National Lottery backs £2 million project to ‘cut cost of school day’ | CPAG

National Lottery backs £2 million project to ‘cut cost of school day’

Published on: 
28 January 2020
  • Child Poverty Action Group awarded funding from The National Lottery Community Fund to remove barriers to learning for children from low-income backgrounds
  • Children in hard-up families are facing barriers to learning opportunities
  • Parents are increasingly asked to contribute to the costs of a school day

A £2 million National Lottery-backed project to support children’s learning and ease financial pressure on low-income parents starts today (Tuesday 28th January) with 128 schools across the UK set to take action over the next three years.

Child Poverty Action Group (CPAG), working with project partners Children North East, will use the National Lottery funding to help schools remove the financial barriers to learning and participation that hold low-income children back, alongside easing the pressure that school-related costs place on struggling families.

The project will draw on previous work by both organisations that has helped schools to explore and address the impact of poverty on education. Now, thanks to the National Lottery funding, UK Cost of the School Day will roll out to schools in Coventry, Neath Port Talbot, the London boroughs of Greenwich, Westminster, Kensington and Chelsea, as well as expanding to Moray in Scotland.

Through a structured, pupil-led approach, UK Cost of the School Day project staff will work with children and young people, families, teachers, school staff and local authorities to identify ‘cost barriers’ in each school – and to co-design ‘action plans’ to remove them.

Inclusion levels and changes in pupils’ experiences of school will be used to evaluate the effectiveness of the intervention throughout the first two years of the project, with the final year focussing on spreading changes that have a positive impact for pupils, beyond the initial 128 schools.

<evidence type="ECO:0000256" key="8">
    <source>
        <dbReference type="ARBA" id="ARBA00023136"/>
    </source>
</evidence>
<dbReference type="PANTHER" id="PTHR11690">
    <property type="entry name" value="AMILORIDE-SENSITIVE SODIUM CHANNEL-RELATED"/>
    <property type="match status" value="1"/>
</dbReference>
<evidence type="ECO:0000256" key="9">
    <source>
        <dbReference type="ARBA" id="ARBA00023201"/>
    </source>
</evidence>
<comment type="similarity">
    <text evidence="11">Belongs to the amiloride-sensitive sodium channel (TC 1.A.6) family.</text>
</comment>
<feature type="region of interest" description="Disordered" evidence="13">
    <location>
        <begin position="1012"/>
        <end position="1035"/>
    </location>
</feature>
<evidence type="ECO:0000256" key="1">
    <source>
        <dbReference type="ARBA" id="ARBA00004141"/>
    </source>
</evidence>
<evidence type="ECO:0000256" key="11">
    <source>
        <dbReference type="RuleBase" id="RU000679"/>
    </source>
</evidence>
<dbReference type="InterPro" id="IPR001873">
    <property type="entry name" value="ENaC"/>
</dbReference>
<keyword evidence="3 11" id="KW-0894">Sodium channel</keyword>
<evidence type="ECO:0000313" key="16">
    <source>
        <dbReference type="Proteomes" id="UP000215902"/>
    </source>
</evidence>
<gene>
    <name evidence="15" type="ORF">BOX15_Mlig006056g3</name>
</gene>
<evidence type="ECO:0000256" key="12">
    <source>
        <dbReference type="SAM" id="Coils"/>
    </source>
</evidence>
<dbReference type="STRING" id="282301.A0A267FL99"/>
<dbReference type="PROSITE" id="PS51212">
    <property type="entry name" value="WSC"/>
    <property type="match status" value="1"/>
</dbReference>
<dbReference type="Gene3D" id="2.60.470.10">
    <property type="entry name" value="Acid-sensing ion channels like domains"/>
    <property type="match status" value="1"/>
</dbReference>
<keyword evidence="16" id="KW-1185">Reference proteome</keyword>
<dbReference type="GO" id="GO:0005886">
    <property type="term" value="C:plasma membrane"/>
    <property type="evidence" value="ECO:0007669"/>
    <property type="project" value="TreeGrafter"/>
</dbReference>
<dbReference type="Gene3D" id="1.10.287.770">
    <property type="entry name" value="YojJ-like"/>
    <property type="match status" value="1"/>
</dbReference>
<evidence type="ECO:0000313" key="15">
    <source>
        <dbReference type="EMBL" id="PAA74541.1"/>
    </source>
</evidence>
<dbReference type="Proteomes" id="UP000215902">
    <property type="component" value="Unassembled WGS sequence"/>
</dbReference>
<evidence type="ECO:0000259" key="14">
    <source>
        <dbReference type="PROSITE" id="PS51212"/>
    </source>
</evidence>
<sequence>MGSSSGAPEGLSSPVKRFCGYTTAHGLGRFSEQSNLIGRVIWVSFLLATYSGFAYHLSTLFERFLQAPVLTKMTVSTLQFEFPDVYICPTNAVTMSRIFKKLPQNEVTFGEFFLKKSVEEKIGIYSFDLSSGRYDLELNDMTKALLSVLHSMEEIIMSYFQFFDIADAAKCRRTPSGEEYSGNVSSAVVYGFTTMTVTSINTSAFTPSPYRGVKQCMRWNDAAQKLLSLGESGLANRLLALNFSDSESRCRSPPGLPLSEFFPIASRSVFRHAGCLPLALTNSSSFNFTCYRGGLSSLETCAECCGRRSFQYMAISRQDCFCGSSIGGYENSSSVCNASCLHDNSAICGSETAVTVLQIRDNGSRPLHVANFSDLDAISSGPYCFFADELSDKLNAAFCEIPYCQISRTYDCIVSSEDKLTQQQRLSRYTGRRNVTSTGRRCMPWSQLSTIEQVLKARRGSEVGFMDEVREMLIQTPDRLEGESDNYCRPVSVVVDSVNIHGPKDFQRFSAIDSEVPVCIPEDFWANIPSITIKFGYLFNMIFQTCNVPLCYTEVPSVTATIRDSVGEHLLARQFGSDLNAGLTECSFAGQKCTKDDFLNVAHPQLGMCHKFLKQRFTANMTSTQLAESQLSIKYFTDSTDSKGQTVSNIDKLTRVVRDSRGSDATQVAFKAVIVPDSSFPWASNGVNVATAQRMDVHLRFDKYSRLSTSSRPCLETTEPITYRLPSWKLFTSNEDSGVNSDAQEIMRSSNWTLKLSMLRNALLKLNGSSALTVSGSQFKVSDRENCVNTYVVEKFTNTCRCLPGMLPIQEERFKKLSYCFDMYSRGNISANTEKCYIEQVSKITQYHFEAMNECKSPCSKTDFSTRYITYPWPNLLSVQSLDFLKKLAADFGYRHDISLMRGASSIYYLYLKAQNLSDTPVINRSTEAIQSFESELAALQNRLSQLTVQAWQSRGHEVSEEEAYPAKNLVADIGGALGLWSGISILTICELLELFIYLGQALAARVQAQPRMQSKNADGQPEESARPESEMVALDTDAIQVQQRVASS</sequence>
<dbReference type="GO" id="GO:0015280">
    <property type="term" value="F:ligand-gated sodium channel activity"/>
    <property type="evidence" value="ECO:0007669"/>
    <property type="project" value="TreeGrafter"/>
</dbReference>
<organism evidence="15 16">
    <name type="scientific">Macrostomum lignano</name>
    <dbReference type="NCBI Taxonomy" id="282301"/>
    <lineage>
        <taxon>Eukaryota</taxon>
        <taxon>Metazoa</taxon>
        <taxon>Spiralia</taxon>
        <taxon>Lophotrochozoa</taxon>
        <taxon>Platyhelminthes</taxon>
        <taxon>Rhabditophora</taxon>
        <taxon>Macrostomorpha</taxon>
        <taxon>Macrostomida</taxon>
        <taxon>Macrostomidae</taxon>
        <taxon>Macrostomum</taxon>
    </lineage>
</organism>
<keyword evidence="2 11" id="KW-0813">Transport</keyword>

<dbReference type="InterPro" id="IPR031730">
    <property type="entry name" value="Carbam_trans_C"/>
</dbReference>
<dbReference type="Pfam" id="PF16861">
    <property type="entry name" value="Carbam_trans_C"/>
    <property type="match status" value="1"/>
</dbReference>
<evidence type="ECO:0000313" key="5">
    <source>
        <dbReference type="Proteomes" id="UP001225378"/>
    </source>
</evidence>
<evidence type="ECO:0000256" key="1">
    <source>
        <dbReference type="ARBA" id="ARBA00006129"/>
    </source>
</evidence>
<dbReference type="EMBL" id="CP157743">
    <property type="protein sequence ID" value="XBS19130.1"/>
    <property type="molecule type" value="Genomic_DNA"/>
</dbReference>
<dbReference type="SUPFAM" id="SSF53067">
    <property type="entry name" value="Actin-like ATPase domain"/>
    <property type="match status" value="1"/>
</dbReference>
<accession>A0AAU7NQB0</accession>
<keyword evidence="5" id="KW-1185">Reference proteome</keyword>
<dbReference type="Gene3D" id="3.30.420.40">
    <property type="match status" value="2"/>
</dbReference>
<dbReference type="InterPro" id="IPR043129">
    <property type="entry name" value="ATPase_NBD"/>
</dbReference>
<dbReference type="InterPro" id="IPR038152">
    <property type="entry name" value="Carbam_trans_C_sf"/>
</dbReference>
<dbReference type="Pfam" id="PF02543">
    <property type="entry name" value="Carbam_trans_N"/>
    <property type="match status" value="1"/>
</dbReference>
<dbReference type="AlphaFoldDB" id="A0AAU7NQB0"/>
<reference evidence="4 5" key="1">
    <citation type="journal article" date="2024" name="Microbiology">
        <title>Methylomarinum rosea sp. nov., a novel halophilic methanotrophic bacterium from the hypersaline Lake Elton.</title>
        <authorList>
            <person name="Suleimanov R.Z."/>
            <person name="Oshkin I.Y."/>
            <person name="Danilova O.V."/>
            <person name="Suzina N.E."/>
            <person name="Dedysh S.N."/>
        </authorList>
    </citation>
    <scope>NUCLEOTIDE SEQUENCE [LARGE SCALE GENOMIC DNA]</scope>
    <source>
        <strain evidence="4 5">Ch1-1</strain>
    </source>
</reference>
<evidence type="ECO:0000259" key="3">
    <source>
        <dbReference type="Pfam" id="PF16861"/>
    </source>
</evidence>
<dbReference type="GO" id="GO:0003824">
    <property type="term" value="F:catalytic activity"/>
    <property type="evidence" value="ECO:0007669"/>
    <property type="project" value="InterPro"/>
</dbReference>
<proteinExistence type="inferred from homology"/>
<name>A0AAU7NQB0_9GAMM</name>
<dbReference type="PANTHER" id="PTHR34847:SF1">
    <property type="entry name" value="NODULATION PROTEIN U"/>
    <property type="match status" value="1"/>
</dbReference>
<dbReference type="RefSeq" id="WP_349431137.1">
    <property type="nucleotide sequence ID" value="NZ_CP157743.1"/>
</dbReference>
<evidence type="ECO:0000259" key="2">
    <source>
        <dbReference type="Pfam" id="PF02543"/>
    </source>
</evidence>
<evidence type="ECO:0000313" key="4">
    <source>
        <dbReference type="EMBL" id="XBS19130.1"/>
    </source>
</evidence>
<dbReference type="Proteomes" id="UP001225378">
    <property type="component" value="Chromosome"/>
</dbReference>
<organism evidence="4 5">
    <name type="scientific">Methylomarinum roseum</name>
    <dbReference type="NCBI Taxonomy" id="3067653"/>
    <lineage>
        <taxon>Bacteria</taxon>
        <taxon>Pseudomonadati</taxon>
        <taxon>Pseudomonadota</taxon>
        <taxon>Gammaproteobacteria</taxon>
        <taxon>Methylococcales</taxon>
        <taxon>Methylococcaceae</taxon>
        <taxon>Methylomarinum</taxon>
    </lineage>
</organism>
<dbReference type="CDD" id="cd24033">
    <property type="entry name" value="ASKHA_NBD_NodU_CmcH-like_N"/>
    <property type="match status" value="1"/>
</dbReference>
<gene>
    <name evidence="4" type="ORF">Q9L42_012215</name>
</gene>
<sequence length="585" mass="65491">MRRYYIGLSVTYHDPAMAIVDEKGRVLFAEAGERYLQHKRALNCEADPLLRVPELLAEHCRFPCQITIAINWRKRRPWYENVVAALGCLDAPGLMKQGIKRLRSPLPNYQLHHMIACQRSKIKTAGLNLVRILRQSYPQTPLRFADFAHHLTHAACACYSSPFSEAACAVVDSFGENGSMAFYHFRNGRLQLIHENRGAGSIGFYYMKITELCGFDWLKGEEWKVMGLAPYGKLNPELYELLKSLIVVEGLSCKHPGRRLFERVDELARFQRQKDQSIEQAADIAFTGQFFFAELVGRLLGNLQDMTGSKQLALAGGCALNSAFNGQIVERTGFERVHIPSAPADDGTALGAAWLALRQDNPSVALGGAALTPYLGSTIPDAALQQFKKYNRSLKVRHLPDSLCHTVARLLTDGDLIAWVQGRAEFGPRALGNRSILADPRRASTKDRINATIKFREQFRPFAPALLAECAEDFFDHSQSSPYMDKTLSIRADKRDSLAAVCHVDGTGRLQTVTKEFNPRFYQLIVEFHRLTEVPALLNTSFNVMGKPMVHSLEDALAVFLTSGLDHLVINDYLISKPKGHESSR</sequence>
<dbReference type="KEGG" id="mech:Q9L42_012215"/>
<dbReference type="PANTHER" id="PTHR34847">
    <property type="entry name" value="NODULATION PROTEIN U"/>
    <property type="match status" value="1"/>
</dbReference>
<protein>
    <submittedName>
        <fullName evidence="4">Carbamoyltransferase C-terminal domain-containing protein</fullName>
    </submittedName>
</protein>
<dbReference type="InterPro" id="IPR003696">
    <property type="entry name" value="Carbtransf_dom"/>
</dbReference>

Alison Garnham, Chief Executive of Child Poverty Action Group, said: “School days are supposed to be the best days of a child’s life, but instead for some children and their families, they can be a source of anxiety if there are extra and unexpected costs for parents.

“Nine children in every class of 30 are growing up in poverty and although school is free, increasing costs are putting a great strain on families, causing some children to miss out on aspects of school life.

“This is why we’re delighted with the funding from The National Lottery Community Fund. This project will help schools work out what they can do differently to help to bridge these gaps – by making small changes to school life, they can make a huge difference to a child.”

Pupils and staff in schools which have been involved in the earlier Children North East and CPAG in Scotland projects reported a range of cost-barriers to learning, including:

  • Subject costs (e.g. materials for Art, Home Economics, IT, and the cost of theatre trips for Drama)
  • Not having IT at home for homework
  • Lack of money for school trips
  • Lack of money for travel-to-school fares (or travel home from after school activities which end after the free bus has left)
  • Cost of buying past exam papers and other revision materials
  • Cost of hiring and maintaining a musical instrument

A range of bespoke changes were recommended by these projects, to stop financial exclusion at school, including:

  • Choosing more affordable school trips, subsidising trips and/ or allowing parents to pay for trips in instalments
  • Providing sibling discounts for fun events and trips
  • Removing curriculum costs for subjects like home economics and technology
  • Providing a starter pack for entry level pupils of bag, pencil case and stationery and setting up homework clubs with resources such as IT
  • Reviewing school uniform policies, recycling school uniform items, buying plain blazers and ironing on badges
  • Improved promotion of school clothing grants and free school meals
  • Sharing bus hire with nearby schools
  • Setting up breakfast clubs and breakfast boxes for pupils
  • Reducing or removing costs for after school clubs and activities

John Knights, Senior Head of the UK Portfolio at The National Lottery Community Fund, said:

“Thanks to National Lottery players this project will support school children to be able to fully and equally take part in all aspects of school life. Importantly the project is putting young people in the lead to create solutions that reduce the stigma that they can feel and enable them to thrive.”

Michele Deans, Operations Director at Children North East said:

“Children North East is enormously proud of our Poverty Proofing the School Day initiative and we're delighted to be partnering with Child Poverty Action Group on this important work. We’re looking forward to using our combined expertise to support more schools across the UK and ensure that every pupil can fully participate in school, regardless of family income.”